my first macro program i hope give me your opinion in code
i want to know how I think about a new program
procedure that must be followed for the design of the program
Do you prefer to use macro or not and why
sorry for my bad English
Nice start but all dimensions are unconstrained which is not good. Also you can add codes for starting the new part instead of having user start the new part. This would ensure that it would not model in any open existing part.
If I were to make a similar thing, I would make a master file and then use DriveWorksXpress (a free add-in in SOLIDWORKS since 2008) for automation or new models. It would be much simpler to use and customize.
You can also use the macro to open the master file, create a copy with desired name in desired location and update that file based on inputs.
Keep coding and keep learning.
Great suggestion from Deepak regarding the master file. Take a look at the methods below as they might be handy and significantly improve the performance of your macro:
2012 SOLIDWORKS API Help - Parameter Method (IModelDoc2)
2012 SOLIDWORKS API Help - SetSystemValue3 Method (IDimension)
Very nice but on a side note you might want to include adjusting the angle of the bolt holes.
I know it's easier to position one hole at 0° and then do the circular pattern but the correct way doesn't ever have a hole at 0°.
this is wrong
this is right.
Can you please explain why you shouldn't have a hole at 0°? That's a new one on me. The part is axisymmetric. Who cares where the hole is?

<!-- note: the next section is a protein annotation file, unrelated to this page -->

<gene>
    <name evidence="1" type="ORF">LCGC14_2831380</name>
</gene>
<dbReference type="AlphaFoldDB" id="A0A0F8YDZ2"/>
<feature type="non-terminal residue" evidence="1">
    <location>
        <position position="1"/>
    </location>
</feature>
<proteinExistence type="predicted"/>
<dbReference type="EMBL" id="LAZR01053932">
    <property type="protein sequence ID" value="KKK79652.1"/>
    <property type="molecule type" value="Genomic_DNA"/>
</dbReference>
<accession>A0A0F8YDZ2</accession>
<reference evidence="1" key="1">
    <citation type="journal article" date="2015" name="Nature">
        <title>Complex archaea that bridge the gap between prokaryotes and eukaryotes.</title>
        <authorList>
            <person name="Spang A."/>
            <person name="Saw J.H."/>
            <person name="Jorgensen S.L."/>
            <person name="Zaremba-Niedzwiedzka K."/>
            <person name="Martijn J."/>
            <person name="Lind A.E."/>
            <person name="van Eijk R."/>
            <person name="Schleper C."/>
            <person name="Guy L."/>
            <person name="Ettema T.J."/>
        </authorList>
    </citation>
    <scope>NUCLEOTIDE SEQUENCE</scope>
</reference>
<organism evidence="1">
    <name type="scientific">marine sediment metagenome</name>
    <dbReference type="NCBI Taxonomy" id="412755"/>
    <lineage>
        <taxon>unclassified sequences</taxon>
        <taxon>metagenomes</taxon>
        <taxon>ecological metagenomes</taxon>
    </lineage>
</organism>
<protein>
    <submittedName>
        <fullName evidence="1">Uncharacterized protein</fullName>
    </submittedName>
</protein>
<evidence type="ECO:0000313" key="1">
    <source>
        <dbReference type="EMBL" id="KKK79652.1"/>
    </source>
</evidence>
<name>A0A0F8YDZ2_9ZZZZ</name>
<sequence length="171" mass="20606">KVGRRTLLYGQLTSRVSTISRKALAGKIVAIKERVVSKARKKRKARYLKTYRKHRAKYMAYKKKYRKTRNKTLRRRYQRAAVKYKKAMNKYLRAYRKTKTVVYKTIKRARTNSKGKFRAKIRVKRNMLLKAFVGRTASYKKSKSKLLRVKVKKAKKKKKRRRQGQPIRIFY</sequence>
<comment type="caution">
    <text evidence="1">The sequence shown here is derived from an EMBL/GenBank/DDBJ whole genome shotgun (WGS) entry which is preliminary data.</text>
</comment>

Several reasons but it comes down that for one you do want all to be uniform considering rotation but most importantly because valves and other in-line equipment are designed so that if a bolt hole is at 0° and the pipe is horizontal then the valve stem wouldn't be able to be put straight up (or any 90° variation). Nor would a filter element be able to be at 180° nor a readout display of an instrument be on a parallel or perpendicular angle to the ground. In short, if the upper most two bolts aren't level, no matter the amount of holes you have, then the flange hasn't been mounted correctly.
The actual mechanical reason why way back when this became the norm will have to do with load bearing, as far as I recall. Think of it this way, in the case of 4 bolts the lower two take the stress of downward forces that will pull the bolt. If you do it wrongly, you only have one at the bottom taking the brunt of the burden which in turn could lead to higher risk of that one deforming/seizing. No doubt some one more knowledgeable then me can correct me on it if I'm wrong.
No matter what norms you follow, be they American, European, Japanese... they all state that having the bolts holes straddle the pipe is the standard. There can be reasons for not following it but without a special cause (or client asking) one doesn't deviate from it.
Thanks for the explanation - never heard it laid out that way.
Looks Good !!!
Retrieving data ...